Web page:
BSC Implementation process and initiatives
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The balanced scorecard is a system that helps business people to become savvy in strategic management. Companies have a life line through this system to make self evaluation and plan for a successful business path. This system was meant to help companies and businesses achieve the best possible results for the business endeavors. BSC has caused ripples among various practitioners across the vast business fraternity at first nobody seemed to have a clue as to how to describe the perspective it sought to create about business operations. The result of these perceptions caused misunderstanding among both proponents and opponents of the system. The system however does not seem to follow the same path as other systems developed before its emergence; it lacks the technical aspect. (Neiger et al, 2009)
In any type of business management is a serious concern that needs to be looked in to keenly without prejudice. Management in any company or business plays a major role that cannot be wished away at whatever cost. Where there is good leadership then a business stands to reap fruits; providing a course to prosperity and decent profits. Bad management results in the crippling of business activities as well as the eventual death of a business initiative.
What does strategy and operational control entail?
In leadership or corporate governance how one runs a business matters a lot; in some aspects it draws parallels between success or profitability and in the worst scenarios may result in losses. Management is seriously intertwined with actions and action measures. A leader has to always monitor stringently the daily performance of the business. Business operations gather moment when a number of aspects are put to play; one is diagnostic measures that are used for controlling processes. The culture that a business relates to or wants to be associated with also may give a pointer as to what direction the company intends to move. Business leaders are also tasked with developing interaction systems in their own jurisdiction that work and translate in to good relations among staff. Policy framework should be established and adhered to knowing very well that boundaries have to be set; any crossing of the lines ramifications are there. Control mechanisms can be tailor made to suit various scenarios; personal controls may be merged with cultural work practices. (Neiger et al, 2009)
What were the efforts undertaken to effect BSC in to BAE?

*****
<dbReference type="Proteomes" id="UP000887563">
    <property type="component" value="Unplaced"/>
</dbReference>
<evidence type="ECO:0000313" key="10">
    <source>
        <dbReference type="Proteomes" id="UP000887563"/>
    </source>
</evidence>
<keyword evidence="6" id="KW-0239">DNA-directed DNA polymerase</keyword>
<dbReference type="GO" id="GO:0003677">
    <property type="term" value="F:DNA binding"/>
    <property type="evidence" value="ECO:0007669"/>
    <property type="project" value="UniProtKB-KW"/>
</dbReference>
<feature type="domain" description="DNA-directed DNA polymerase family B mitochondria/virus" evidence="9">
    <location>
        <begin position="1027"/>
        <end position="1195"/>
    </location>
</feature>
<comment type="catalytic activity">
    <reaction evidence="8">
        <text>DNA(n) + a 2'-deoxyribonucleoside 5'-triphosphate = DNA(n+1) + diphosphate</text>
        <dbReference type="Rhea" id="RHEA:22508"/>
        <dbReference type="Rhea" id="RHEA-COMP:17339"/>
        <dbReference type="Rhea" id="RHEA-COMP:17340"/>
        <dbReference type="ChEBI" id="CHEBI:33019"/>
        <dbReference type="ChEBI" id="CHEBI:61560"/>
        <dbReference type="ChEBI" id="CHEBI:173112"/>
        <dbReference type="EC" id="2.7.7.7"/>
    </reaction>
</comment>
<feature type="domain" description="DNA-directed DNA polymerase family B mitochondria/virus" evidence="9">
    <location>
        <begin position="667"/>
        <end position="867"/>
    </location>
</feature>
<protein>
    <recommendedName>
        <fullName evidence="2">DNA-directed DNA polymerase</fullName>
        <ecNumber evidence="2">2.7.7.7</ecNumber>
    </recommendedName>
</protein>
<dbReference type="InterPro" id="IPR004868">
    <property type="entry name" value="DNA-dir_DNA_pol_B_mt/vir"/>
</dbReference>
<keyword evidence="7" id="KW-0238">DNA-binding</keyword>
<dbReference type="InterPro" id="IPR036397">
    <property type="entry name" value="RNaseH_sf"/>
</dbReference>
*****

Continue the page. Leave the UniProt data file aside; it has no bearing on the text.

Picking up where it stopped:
There was an evolution in BAE when the company sought to make a number of changes in the way they did their operations. The company decided to make a shift from their traditional modalities of doing things and sought to make changes in regard to their culture. BAE evolved over a period of time; they moved from a system that was not as coherent as the balanced score card to one that was, the balanced score card. They had a system that embraced the Business Value Scorecard; this is the method that came before balanced score card at the BAE. The BVS approach carried along it the vision that top management at the BAE had set it out to achieve and it came as a welcome relief when their profits margins begun to soar.
BVS came in to being because the leadership at BAE wanted a system they deemed sufficient to lead the company in to a smooth changeover and also have the effect of ensuring cultural change takes place. Financial and the non-financial aspects of execution of pillars of the culture were discussed to great lengths by the management. (Eisen, 2000)
BAE made strides in terms of its market share in Europe; in the year 1999 the company had become a market leader in Europe. The company deals with making defense equipment and it was during the same year that they got themselves being positioned second largest company in the world. The company is divided in to eight subsections with each making specific items. In the year 1994, the company found itself in a precarious situation whereby despite of the wish to carry out cultural change; they were unable to perform competitively. Members who formed part of the managerial team embarked on an exercise to analyze the weaknesses and the strong points that the company had to showcase. The realization that the company seemed to be stalling pushed the Chief Executive and his team in to action; they brainstormed on how best to make amends before it was too late. (Eisen, 2000)
The chief executive and his support decided on modalities on how to push through changes and better work and operational ethics to keep the company head above water. The chief executive also decided to push a raft of measures through; among them was reviewing business practices as well engage experts beyond the company walls to help out. He engaged everyone regardless of rank or position within the company as a means to rectify the situation at hand. (Kaplan and Norton, 2008)
Was the approach a success?
The company not only made an upward movement in profitability but they were now having functional systems. Employees were able to feel and share in the new changes; they were getting the befitting treatment they deserved. They were also accorded a raft of benefits and the practices at the Human Resource departments were well streamlined and the employee retention level had begun to improve. The changes at BAE were a welcome success and the company is continuously reaping the benefits of those bold steps towards change. (Kaplan and Norton, 2008)
Neiger, D., Churilov, L., Flitman, A., & Rotaru, K. (2009). Value-focused process engineering: A systems approach : with applications to human resource management. New York: Springer
Eisen, P. J. (2000). Accounting. Hauppauge, N.Y: Barron’s Educational Series.
Kaplan, R. S., & Norton, D. P. (2008). The execution premium: Linking strategy to operations for competitive advantage. Boston, Mass: Harvard Business Press.